Washington, D.C. — Today, the Center for American Progress released a new analysis that examines “How the Prison Rape Elimination Act Helps LGBT Immigrants in Detention.” The brief, by CAP Policy Analyst Sharita Gruberg, details the risks that LGBT immigrants face in the U.S. detention system, why these standards are so vital for protecting immigrants, and why we still need to go further with reforming these standards.
More than a decade after Congress passed the Prison Rape Elimination Act, or PREA, the U.S. Department of Homeland Security, or DHS, published standards to prevent, detect, and respond to sexual abuse and assault in immigration detention facilities. Immigration and Customs Enforcement, or ICE, is required to detain 34,000 immigrants every day in 294 facilities, and every facility followed different guidelines for handling immigrant detainees before the standards were introduced.
These new DHS standards of protection are of particular importance to lesbian, gay, bisexual, and transgender, or LGBT, immigrants, who are especially vulnerable to sexual abuse due to their isolation, the fact that they are in the custody of the agency that determines whether they can stay in or are deported from the United States, and in the case of asylum seekers, the trauma they may have faced in their country of origin. Prior to DHS’s creation of PREA standards, investigations into sexual abuse in immigration detention from both the government and outside organizations found high incidence of abuse, as well as inadequate reporting and investigation mechanisms.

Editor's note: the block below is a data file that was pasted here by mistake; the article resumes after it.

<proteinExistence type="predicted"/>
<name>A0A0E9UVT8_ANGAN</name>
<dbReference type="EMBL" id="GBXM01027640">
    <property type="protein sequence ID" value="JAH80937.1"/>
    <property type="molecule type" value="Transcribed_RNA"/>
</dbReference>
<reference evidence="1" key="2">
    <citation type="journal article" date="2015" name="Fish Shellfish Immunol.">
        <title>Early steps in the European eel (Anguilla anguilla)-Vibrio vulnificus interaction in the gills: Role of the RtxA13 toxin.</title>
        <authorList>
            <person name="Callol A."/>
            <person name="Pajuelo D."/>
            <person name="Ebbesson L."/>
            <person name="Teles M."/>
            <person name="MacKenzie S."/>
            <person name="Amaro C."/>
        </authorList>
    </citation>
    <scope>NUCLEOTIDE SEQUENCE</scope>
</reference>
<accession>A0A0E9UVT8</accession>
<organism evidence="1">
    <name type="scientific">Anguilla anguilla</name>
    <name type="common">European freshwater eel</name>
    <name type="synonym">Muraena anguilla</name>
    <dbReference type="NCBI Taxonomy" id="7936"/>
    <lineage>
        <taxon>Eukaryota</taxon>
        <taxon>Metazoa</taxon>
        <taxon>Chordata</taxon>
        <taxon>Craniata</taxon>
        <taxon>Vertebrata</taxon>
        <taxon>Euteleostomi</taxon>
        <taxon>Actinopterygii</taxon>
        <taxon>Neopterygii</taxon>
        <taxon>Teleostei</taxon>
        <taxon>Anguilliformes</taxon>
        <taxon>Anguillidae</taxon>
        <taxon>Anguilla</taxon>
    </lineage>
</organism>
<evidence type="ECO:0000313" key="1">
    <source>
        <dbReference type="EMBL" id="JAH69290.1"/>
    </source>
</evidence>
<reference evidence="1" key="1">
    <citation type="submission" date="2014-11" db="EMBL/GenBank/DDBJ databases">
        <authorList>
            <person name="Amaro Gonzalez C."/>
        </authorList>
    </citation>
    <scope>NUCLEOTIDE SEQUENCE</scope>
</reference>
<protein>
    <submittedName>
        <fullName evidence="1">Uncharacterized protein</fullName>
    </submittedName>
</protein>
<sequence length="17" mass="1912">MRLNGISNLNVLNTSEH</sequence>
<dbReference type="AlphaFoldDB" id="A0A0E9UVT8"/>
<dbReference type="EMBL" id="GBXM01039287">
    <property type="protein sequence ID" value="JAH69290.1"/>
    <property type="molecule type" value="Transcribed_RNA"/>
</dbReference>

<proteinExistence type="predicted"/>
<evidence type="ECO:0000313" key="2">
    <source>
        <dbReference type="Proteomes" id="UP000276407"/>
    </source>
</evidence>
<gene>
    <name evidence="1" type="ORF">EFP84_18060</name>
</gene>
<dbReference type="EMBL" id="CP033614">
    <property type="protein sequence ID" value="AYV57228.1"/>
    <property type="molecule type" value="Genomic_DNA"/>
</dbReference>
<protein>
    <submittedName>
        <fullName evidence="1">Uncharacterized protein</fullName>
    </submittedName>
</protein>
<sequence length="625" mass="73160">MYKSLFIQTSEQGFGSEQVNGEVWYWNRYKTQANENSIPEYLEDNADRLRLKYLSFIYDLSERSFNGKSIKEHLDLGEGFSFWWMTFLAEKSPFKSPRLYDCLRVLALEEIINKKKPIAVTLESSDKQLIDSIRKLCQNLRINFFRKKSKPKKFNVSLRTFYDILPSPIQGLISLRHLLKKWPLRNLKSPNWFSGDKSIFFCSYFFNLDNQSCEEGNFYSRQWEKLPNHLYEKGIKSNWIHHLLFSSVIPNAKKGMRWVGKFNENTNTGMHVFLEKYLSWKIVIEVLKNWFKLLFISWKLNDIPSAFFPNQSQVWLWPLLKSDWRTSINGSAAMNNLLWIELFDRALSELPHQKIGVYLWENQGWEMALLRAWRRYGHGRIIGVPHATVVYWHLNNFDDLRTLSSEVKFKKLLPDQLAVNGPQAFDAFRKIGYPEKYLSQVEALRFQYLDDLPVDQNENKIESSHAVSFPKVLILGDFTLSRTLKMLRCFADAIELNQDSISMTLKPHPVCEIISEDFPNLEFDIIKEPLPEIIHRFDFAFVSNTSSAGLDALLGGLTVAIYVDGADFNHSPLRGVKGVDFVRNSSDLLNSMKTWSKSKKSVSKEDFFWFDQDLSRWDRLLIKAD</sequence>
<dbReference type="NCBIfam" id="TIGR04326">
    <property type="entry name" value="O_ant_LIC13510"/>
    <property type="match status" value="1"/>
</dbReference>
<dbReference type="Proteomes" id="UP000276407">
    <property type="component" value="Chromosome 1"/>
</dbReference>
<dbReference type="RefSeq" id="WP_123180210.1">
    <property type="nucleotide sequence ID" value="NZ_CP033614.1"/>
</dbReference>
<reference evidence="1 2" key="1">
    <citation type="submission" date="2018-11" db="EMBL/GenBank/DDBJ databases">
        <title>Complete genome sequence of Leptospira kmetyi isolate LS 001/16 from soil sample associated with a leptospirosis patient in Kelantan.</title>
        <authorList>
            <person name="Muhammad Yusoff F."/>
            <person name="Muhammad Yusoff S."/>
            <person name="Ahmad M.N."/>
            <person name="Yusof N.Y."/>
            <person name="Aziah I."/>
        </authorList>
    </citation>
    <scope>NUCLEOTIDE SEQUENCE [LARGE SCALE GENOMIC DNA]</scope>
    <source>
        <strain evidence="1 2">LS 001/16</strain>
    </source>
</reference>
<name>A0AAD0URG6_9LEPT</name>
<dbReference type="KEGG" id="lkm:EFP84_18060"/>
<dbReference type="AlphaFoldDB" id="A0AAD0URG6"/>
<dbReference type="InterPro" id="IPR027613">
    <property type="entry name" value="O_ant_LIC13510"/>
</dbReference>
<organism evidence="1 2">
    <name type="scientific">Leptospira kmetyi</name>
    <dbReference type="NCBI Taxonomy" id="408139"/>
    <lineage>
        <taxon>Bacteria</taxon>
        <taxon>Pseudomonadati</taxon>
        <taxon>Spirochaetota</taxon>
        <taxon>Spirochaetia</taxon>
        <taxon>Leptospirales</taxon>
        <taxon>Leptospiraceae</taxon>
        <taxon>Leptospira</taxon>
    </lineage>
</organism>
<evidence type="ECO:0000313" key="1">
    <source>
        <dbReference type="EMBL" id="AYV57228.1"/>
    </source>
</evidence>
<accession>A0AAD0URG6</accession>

In response to the disturbing rate of sexual assault in detention, Congress unanimously passed the Prison Rape Elimination Act in 2003. PREA created the National Prison Rape Elimination Commission to draft national standards—which were published in June 2009— to prevent, detect, and punish prison rape. DHS opened its proposed PREA standards for public comment on December 6, 2012. In response, a coalition of LGBT organizations submitted comments to protect the interests of LGBT immigrant detainees. Fifteen months after issuing the draft standards, DHS published its final standards on March 7, 2014. Despite some serious limitations, the standards include important protections, such as:
A zero-tolerance policy for sexual abuse
Safe placement standards
Standards on training and searches
DHS’s Prison Rape Elimination Act standards are a long-awaited and overall positive step forward to improve conditions for detained LGBT immigrants. Additional measures are still needed to protect LGBT immigrants in DHS custody from sexual abuse, and detention should be limited to circumstances in which it is mandatory under the law, not based on congressional quotas.